Freezer paper template

And these stars, front and back:


And here's my version with the replacement blocks. It measures 47" x 47" and is just a top at this point.

Sail Away quilt made with Fresh Catch fabrics

Hope you enjoyed my Storm at Sea quilts and variations!

Thursday, October 22, 2020

Storm at Sea: Day 3

Here we are at Day 3. I might have enough for one more day after this (but I'm still thinking!)

This little quilt was made using some sample, pre-cut patches from John Flynn. His daughter Kate sent them to me to assure me that the hundreds (and thousands) of pre-cut patches for my workshop kits would be perfect. This is a small quilt; these patches are small, but they stitched together beautifully!

The units are 3" x 3"; 3" x 6"; and 6" x 6". I never could have done this without the pre-cuts.

Pre-cut patches from John Flynn

I wanted to make one to show my students two different colorways. I tend to over-prepare for my classes. I want my students to be inspired by different colors and fabrics. Yes, I kept the little boats all going in the same direction. I guess there's no storm happening out there on the seas!

Storm at Sea (pattern on Etsy)

Cutting these diamonds and half-rectangle patches are made easier using a Tri Recs tool (or other rulers like them). My pattern does have easy paper templates.

Here is one that I made 9 years ago for Blank Quilting. I didn't design it, but they wanted me to sew it. When I looked at all the different pieces, I said, "NO WAY!" was I going to cut all of them out. I convinced Blank to get them laser cut from - you guessed it - John Flynn! First, the patches:

Laser cut patches from Stormy Seas pattern by Yolanda Fundora

The quilt you see here is only 46" x 46" FINISHED. That's why I didn't want to cut all those patches. But it truly is beautiful and once finished, it thrilled everyone involved. I had leftover patches which I gave away as a prize to a lucky blog follower.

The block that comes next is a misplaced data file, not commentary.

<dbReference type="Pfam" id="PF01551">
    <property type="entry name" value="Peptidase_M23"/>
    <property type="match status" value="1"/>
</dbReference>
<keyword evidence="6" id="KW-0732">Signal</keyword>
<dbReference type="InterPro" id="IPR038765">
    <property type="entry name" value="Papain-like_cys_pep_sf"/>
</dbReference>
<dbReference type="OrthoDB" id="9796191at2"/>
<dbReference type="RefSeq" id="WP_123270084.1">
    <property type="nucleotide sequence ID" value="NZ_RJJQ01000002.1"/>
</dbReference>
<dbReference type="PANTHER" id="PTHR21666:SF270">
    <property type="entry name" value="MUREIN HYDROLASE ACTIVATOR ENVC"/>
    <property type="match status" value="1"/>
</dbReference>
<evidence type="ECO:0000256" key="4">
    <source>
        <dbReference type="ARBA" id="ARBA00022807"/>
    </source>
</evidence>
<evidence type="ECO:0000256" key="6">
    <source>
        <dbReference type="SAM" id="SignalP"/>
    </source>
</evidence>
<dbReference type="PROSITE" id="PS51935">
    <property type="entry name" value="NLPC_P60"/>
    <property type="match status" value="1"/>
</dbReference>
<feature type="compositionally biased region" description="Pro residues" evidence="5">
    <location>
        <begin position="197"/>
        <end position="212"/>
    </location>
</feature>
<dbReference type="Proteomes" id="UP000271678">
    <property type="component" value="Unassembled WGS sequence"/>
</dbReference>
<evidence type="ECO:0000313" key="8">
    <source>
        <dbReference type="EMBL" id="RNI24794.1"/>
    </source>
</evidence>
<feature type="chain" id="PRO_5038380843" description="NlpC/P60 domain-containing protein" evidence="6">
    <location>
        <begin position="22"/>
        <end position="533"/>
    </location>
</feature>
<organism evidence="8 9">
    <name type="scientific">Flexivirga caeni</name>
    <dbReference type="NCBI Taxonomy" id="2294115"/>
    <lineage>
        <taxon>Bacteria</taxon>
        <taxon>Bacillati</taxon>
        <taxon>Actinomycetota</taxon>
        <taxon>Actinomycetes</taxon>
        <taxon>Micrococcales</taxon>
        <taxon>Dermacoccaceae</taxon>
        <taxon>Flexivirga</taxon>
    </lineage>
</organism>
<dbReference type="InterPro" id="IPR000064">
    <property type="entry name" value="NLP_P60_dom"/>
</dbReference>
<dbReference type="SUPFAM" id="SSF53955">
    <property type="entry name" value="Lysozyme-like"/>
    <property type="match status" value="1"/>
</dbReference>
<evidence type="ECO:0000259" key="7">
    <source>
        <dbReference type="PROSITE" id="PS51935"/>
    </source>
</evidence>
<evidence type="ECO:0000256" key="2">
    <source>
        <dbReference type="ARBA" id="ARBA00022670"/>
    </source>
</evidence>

Stormy Seas. Designed by Yolanda Fundora, made by me

Yes, I have two more quilts that I'll share tomorrow. One is from a student. The other is a variation of a pattern I wrote for a fabric company. See you then!

Wednesday, October 21, 2020

Storm at Sea: Day 2

Here is the first quilt I made testing out my pattern. I had to make sure I knew what I was doing since I planned on getting a few hundred kits laser cut for my workshops. NO room for error!

Storm at Sea kits quilt

I decided to add those little boats in the four corners. They measure 5" x 5", but since the patches were already cut, it just meant that the students had to be careful with their 1/4" seams (and they were). In my pattern, I include the option of making those by paper piecing. This is how John Flynn's company packaged the units so as to keep everything neat and tidy!

I took one of my samples and finished it without a border. I donated it to a local charity a few weeks ago. Here it is as a quilt top I made in 2010.

Storm at Sea quilt top (35" x 35" center without borders)

Yes, I know those boats are somewhat "lost at sea" but I know some little child will find this a fun quilt to snuggle under. No borders; just striped binding.

Storm at Sea without borders

I will have a few more to share the next time. If you're interested in seeing the pattern, check it out in my Etsy store.

Tuesday, October 20, 2020

Storm at Sea: Day 1

I've been revisiting a quilt that I honestly thought I'd retired! I taught a series of workshops about 9 years ago and made a few quilts for those. But one I made just the other day is becoming one of my favorite ways to color the units. I call it the "I Love You" version (a heart). Can you see it?

Storm at Sea Heart center (35" x 35")

For my workshops I had decided to get the quilt kits laser cut by John Flynn. They were awesome and when I handed them out to my students and they looked at all the perfectly cut patches (and NO cutting for them), they stood and clapped and cheered! I was a Rock Star (for a day). Click on that link and you can go to his web site and see the various Storm at Sea kits ready to go!

Here are the blocks before I put them together in my Heart version above:

Units ready to put into my Heart Storm at Sea

And here is the vintage pattern as given almost 100 years ago! Do you think you'd want to do it this way?

I'll be back tomorrow with more of my own Storm at Sea quilts. I've given them all away (except this new one). Stay tuned!

Friday, October 16, 2020

Double Wedding Ring Week: Day 5

Time to wrap things up for this Double Wedding Ring Week. I want to show you some small projects that use the simplified shapes in a different way. I also have an updated vintage pattern, Pumpkin Seeds. This also goes by the name of Orange Peel. I used the small melon cutaway from my template set to make this.